This week I interviewed Broadway's hottest couple, Jenny Powers and Matt Cavenaugh. Jenny is playing Rizzo in Grease, a role she first created in high school. Wouldn't it be great if we could all play our high school roles on Broadway? I'm still waiting for the next revival of Fiddler on the Roof, so I can show the world my Rabbi. Anyhoo, she fessed up that she was a pageant girl on the advice of Kate Shindle (Miss America '98 and currently in Legally Blonde). I kept dishing that line that pageant girls give: "It's not a beauty pageant, it's a scholarship contest." Really? I didn't have to sign up for my student loan in a bikini. Regardless, Jenny's pageant wins did actually wind up paying for her last two years at Northwestern. When she moved to NYC, she was asked to audition for the oldest sister in Little Women, but she didn't want to be pigeon holed as the pretty soprano ingénue, so she said no. They then offered her the part. It was like a live-action version of "The 'God why don't you love me, oh you do, I'll see you later Blues."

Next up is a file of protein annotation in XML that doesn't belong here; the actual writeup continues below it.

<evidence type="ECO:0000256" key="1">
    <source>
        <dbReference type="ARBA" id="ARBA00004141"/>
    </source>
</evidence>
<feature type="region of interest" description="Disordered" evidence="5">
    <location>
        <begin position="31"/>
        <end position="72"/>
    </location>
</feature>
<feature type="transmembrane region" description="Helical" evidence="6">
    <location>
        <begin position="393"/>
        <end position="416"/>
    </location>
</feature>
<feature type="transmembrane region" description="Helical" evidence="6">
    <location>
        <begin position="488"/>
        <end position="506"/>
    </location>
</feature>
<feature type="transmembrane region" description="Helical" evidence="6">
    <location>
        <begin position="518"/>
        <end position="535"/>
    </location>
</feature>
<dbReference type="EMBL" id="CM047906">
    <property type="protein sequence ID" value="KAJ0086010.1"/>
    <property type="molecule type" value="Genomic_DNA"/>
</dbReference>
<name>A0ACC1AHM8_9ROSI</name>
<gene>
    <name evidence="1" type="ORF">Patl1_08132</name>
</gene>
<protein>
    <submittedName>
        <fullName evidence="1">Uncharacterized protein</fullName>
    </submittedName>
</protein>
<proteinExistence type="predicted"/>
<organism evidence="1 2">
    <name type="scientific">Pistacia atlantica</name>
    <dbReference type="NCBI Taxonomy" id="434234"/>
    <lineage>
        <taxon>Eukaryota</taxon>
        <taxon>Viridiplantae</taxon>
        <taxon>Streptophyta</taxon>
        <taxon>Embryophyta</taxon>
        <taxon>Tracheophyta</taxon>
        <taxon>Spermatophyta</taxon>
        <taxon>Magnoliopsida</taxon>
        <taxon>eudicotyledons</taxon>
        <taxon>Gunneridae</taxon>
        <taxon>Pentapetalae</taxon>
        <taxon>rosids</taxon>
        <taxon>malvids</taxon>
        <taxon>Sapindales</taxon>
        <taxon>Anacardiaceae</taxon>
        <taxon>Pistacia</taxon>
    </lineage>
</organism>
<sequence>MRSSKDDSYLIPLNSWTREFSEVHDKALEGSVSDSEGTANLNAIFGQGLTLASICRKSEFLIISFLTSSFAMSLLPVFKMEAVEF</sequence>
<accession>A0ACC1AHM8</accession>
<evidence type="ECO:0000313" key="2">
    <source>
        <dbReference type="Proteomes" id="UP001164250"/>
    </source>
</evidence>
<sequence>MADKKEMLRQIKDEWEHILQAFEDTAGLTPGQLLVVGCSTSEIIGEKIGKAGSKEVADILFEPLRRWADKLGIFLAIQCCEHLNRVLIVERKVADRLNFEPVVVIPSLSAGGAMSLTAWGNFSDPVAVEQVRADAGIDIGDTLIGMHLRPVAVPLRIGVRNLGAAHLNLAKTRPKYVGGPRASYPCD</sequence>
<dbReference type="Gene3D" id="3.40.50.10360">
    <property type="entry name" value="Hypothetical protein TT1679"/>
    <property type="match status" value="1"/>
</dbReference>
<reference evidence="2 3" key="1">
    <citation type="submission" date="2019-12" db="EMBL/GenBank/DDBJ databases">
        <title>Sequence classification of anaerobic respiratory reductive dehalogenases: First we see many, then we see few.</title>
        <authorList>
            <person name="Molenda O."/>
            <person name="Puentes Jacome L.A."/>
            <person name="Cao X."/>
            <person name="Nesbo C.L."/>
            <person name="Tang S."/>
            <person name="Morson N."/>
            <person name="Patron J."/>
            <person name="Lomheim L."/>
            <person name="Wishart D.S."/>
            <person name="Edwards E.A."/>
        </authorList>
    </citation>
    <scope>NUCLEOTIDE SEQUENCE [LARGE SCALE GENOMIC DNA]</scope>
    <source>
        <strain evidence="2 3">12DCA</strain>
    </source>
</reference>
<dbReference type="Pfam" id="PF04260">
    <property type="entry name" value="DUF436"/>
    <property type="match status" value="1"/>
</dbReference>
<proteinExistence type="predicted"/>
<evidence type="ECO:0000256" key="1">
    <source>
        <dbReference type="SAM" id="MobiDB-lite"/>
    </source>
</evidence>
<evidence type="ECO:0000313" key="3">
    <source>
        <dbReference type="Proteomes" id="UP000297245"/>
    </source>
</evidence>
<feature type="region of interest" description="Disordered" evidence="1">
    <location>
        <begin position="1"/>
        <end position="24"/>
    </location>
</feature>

Essentially, "We'll deign to give you an audition. Wait, you don't want the part? Then it's yours!" She said Maureen McGovern, who played Marmee, was wonderful. Maureen would fly to different places in the world to do concerts on her day off, come back to the show on three hours sleep and still sound amazing. Maureen has had a lot of ups and downs in her career. After her first big single ("There's Got to Be a Morning After") won the Oscar, she couldn't get work and had to work as a secretary! Can you imagine? When I interviewed her, I asked, jokingly, if she disguised herself as "Maureen Schwartz." She said I was right! She would answer the phone with "Glenda Schwartz, can I help you?" Turns out, I'm psychic. But only if it relates to Broadway. It's true! I had a bad feeling about Bobbi Boland, and I was right.